Treatments for Cervical Changes
It's important that you attend any follow up appointments if you receive an abnormal smear test result. In many cases as with mild abnormalities, classed as CIN1, you may not require immediate treatment and instead be required to attend for a re-test in a few months.
However, if you are diagnosed with moderate (CIN2) or severe (CIN3) abnormalites then it is more than likely you will need further treatment. You will probably be referred for a colposcopy in the first instance and you may be treated during that appointment or you may be asked to return for treatment after the colposcopy.
Treatment may involve a biopsy which will necessitate removing a small amount of tissue from the affected area of your cervix. This will then be sent to the lab for testing which will help determine what treatment is next required.
It is important that any abnormal cells are removed or destroyed as quickly as possible and without causing any damage to any surrounding healthy tissue. Treatment is usually undertaken on an outpatient basis and usually only requires the use of a local anaesthetic. It is normally performed as an out-patient case with the procedure taking no more than 30 minutes.
The following treatments are available in most clinics:
After Treatment for Cervical Changes
Depending upon the treatment you've had for your abnormal cells you will be told what to expect after treatment. However, if you have received LLETZ, laser therapy, cold coagulation or cryosurgery then you will be allowed home once the treatment has been completed. Be aware though that it can take your body up to six weeks to recover completely from the treatment.
It is necessary to rest for at least few days following any treatment and you should refrain from lifting anything heavy or taking strenuous exercise until your body has healed.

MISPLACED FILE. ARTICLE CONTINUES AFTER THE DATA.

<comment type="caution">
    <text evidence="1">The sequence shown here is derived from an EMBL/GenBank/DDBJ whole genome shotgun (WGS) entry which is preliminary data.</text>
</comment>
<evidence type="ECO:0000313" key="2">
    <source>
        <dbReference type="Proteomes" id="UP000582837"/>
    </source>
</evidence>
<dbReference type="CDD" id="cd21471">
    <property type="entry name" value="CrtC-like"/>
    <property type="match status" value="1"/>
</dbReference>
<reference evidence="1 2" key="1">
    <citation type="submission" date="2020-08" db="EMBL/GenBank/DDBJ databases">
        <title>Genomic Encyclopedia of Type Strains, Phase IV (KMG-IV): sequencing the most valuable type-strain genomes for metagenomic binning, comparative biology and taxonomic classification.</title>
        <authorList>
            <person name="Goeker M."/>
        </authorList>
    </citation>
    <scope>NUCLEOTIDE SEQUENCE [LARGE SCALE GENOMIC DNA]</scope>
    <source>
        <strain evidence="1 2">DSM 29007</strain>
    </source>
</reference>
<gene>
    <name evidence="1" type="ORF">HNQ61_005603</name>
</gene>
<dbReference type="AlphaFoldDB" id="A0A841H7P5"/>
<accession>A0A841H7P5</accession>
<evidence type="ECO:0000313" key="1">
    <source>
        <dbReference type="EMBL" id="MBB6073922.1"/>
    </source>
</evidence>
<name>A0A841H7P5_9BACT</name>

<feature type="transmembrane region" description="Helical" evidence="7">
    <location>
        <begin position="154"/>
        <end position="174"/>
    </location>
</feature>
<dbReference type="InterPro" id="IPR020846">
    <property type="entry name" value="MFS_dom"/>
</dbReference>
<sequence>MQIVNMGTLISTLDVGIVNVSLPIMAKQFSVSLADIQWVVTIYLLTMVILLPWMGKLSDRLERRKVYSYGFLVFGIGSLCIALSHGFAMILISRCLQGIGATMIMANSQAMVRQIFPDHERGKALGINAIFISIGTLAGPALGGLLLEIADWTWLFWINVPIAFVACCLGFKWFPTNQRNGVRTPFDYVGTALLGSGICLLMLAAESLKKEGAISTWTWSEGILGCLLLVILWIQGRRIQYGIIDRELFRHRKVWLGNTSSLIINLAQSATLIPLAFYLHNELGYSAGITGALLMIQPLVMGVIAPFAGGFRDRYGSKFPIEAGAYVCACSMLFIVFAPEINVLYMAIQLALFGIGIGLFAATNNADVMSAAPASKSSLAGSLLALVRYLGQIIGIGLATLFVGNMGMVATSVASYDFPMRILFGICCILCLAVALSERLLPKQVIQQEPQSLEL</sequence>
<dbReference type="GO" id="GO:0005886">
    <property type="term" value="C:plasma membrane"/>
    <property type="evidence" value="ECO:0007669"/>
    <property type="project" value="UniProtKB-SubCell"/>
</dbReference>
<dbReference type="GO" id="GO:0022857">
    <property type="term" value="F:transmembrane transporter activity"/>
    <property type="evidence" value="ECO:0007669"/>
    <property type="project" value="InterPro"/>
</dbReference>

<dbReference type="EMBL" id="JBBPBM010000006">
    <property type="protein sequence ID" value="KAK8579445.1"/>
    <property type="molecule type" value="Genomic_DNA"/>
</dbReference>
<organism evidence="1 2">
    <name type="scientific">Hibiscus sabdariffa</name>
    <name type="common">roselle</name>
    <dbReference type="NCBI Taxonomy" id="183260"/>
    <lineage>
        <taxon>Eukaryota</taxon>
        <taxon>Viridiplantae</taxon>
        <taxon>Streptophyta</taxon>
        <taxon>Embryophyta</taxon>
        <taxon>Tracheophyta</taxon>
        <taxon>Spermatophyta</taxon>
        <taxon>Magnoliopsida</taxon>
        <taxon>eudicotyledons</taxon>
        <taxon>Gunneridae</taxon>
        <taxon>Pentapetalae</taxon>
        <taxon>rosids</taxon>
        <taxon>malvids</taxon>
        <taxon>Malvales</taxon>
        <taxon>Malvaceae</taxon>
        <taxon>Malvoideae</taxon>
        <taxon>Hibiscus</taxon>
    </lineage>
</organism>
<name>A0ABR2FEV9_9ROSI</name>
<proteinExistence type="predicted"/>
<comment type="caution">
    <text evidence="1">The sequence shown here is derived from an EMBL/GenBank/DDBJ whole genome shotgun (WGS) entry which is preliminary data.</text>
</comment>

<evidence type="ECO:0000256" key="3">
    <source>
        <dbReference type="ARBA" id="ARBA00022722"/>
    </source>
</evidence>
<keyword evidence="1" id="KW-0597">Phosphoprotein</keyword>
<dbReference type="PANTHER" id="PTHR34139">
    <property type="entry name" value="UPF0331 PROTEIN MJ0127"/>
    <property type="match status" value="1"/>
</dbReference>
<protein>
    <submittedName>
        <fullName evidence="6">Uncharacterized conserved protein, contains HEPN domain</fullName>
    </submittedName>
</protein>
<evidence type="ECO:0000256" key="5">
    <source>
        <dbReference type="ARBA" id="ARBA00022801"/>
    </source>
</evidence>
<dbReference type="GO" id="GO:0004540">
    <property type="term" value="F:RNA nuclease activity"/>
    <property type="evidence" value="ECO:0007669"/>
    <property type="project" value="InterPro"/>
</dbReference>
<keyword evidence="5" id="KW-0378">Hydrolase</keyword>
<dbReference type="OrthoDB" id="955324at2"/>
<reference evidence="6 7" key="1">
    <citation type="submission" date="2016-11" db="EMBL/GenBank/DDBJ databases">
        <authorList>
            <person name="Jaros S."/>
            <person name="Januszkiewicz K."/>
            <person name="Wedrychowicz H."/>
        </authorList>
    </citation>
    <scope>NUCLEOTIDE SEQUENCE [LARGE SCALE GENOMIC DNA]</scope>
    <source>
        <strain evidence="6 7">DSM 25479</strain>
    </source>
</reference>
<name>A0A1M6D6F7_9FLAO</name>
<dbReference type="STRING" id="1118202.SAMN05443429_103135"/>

You may experience some pain, similar to menstrual cramps for a couple of days. If this is the case then you may be able to take an everyday painkiller to help and your doctor or nurse can advise you which medications are suitable.
For up to four weeks after treatment you may experience some light bleeding or vaginal discharge and if you've had cryosurgery then it is normal to have quite a lot of watery discharge. You will probably have been prescribed an antibiotic cream to place in your vagina to help prevent infection. however, if you haven't and you notice that any bleeding or discharge is getting worse or smells offensive then contact your gp as you may have an infection requiring medication.
Your period may arrive earlier than normal after cervical surgery and it may be heavier than normal. If this is the case you should not use tampons as the risk of infection is heightened.
After surgery you should expect it to take several weeks for your body to heal. It is important that you do not use tampons, douch or have sex until all the discharge or bleeding has ceased.
Follow Up Appointments
You will probably be asked to return to the clinic where you had your treatment within a few weeks to check it has been successful and that everything is healing well. You may be asked to attend for another smear in 6 months to check everything is normal and then again every year for several years.
Related Smear Test Articles
For further information about HPV visit NHS Cancer Screening Programme.
Further information about Colposcopy and invasive illness is available from the British Society for Colposcopy and Cervical Pathology.
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